Unsurprisingly, patients with a CD4 cell count between 50 – 199 cells/mm3 had a much higher rate ratio of AIDS or death at 20.81 (95% CI, 18.8 - 22.8), with individuals with a CD4 cell count below 50 cells/mm3 having a rate ratio of 102.71 (95% CI, 92.2 - 113.3) .

The investigators found that for patients with a CD4 cell count above 350 cells/mm3, each additional 100 cell/mm3 increase in CD4 cell count significantly reduced the risk of AIDS or death (p < 0.0001). Factors associated with an increased risk of AIDS or death were each 1 log10 increase in viral load (p = 0.006), each additional ten years of age (p = 0.001), and injecting drug use (p = 0.002).

When the investigators controlled for these additional factors, they still found that each additional 100 cell/mm3 increase for patients with a CD4 cell count above 350 cells/mm3 was protective against AIDS and death (p < 0.001).

In all, 289 AIDS-defining events occurred in patients with CD4 cell counts above 350 cells/mm3. When the investigators examined these in more detail, they found that 20% of cases were Kaposi’s sarcoma, 20% oesphageal thrush, 14% tuberculosis, 6% herpes simplex, 12% recurrent bacterial infections, 6% PCP pneumonia, 5% cryptosporidiosis, and 4% lymphoma.

Although the highest incidence of death and AIDS-defining events occurred at CD4 counts below 200, analysis of the rate of death per 100 person-years of follow-up showed that the rate of AIDS or death fell from 4.91 per 100 person-years (confidence interval 4.39–5.43) in those with CD4 counts between 200-349 to 2.49 per 100 person-years (CI (2.16–2.82) in those in the 350-500 band and 1.54 per 100 person-years (CI 1.22–1.86) in the 500-650 band.

The investigators stress that although the risk of AIDS or death for patients with a CD4 cell count above 350 cells/mm3 is low compared to individuals with lower CD4 cell counts, “the risk at higher counts is not negligible.” As the efficacy of anti-HIV therapy has improved, and drugs become more potent, tolerable and easy to take, the investigators believe “it is appropriate to focus on risk at these higher levels.”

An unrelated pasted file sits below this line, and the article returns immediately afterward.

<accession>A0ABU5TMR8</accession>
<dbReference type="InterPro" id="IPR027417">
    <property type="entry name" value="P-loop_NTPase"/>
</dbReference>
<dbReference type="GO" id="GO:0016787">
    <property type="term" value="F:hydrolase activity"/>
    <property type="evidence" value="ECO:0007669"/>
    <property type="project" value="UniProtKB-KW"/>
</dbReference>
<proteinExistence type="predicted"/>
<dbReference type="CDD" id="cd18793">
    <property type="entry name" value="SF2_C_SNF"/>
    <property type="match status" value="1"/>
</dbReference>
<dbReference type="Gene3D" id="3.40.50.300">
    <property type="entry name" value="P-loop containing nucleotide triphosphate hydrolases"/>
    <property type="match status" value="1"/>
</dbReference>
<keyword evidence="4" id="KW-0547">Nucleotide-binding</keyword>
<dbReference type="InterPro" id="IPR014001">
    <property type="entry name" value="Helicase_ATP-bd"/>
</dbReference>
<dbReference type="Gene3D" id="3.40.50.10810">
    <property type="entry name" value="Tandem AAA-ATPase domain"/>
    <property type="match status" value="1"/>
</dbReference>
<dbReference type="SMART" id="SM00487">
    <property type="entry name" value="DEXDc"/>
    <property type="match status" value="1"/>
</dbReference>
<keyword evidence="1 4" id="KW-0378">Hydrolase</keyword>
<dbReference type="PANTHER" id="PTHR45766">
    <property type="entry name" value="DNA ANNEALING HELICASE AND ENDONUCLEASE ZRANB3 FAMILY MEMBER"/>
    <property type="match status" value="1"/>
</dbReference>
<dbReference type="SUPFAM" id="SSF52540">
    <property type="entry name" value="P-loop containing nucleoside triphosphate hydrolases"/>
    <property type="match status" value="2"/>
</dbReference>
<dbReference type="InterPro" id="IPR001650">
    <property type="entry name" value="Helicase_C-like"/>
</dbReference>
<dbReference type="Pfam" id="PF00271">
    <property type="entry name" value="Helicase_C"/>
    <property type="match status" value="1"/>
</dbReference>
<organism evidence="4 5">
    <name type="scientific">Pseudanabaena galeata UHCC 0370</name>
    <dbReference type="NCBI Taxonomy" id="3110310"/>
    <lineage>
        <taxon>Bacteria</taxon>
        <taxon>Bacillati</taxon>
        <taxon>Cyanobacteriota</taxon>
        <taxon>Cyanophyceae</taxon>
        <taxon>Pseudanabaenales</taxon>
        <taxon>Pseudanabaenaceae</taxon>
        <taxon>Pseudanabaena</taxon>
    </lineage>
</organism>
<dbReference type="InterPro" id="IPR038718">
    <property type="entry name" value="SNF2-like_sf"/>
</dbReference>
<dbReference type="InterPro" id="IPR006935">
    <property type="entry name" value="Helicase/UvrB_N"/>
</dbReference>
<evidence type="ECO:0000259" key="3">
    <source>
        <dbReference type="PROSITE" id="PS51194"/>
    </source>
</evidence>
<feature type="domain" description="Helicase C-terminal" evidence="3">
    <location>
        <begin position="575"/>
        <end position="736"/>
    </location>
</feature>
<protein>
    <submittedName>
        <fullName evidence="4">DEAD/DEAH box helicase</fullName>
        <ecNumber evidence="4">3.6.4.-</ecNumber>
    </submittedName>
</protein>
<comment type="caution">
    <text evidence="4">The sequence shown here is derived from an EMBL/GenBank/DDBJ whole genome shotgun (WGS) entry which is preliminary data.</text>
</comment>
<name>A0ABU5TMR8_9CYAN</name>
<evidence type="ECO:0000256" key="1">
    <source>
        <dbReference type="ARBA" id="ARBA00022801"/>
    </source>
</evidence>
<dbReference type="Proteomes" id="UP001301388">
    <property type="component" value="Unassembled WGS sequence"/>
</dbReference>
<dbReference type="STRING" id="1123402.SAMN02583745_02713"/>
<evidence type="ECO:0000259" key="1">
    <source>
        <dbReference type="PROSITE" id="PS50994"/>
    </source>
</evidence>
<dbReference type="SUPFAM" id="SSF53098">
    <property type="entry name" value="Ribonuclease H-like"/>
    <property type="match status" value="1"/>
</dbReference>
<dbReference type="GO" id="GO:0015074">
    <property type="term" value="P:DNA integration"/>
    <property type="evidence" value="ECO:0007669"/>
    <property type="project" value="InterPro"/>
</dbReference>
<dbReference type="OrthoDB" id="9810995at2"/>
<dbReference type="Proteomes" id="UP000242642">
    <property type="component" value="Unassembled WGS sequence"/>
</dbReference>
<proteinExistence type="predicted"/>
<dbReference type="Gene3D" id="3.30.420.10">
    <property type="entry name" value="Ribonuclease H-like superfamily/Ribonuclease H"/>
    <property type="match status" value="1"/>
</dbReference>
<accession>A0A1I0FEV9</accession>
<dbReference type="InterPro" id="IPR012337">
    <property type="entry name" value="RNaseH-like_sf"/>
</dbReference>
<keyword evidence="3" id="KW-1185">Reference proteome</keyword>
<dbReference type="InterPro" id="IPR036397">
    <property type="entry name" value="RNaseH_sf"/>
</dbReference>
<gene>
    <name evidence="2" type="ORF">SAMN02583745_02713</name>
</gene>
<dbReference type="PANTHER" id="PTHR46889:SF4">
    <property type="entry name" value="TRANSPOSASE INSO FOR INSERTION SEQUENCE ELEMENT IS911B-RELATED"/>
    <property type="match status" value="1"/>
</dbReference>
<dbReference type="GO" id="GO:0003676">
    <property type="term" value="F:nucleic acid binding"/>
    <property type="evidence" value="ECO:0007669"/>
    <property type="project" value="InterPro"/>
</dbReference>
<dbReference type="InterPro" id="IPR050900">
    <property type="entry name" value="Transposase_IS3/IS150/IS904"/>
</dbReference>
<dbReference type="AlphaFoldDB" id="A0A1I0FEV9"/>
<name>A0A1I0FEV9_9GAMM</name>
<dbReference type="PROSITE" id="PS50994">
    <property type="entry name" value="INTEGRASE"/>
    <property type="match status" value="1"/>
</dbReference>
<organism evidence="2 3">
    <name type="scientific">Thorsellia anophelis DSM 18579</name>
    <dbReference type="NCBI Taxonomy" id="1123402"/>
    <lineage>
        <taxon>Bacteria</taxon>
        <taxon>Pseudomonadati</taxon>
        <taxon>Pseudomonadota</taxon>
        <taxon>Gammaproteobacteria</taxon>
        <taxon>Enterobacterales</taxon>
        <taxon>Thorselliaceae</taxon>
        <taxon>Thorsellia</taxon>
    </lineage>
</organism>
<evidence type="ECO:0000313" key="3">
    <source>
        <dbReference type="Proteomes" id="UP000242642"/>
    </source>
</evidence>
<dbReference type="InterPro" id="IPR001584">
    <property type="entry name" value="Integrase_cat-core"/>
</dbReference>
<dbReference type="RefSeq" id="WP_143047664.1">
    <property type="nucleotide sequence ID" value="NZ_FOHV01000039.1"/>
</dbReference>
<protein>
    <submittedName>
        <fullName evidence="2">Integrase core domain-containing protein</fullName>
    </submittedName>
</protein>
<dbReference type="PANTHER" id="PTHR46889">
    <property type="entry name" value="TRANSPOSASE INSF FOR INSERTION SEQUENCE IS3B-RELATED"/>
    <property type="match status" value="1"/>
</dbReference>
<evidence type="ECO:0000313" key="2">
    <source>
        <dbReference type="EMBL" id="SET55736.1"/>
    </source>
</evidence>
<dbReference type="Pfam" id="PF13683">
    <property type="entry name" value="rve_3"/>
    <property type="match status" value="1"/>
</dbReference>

“Our findings suggest that risk of AIDS or death might be reduced by using antiretroviral therapy to raise CD4 cell counts even among patients with higher CD4 cell counts”, add the investigators. They also note that the SMART treatment interruption study found that individuals with higher CD4 cell counts had a lower risk of some serious non-AIDS illness, such as heart, kidney and liver disease as well as some non-AIDS defining cancers.

“In summary, the trend of decreasing rate of AIDS and death with higher CD4 cell count is present across the CD4 cell count range above 350 cells/mm3 and may even persist across CD4 cell counts above 500 cells/mm3. These are important observations for consideration in a randomised controlled trial of early antiretroviral therapy.”

Reference

The UK Collaborative HIV Cohort (UK CHIC) Study Steering Committee. Rate of AIDS disease or death in HIV-infected antiretroviral therapy-naïve individuals with high CD4 cell count. AIDS 21: 1717 – 1721, 2007.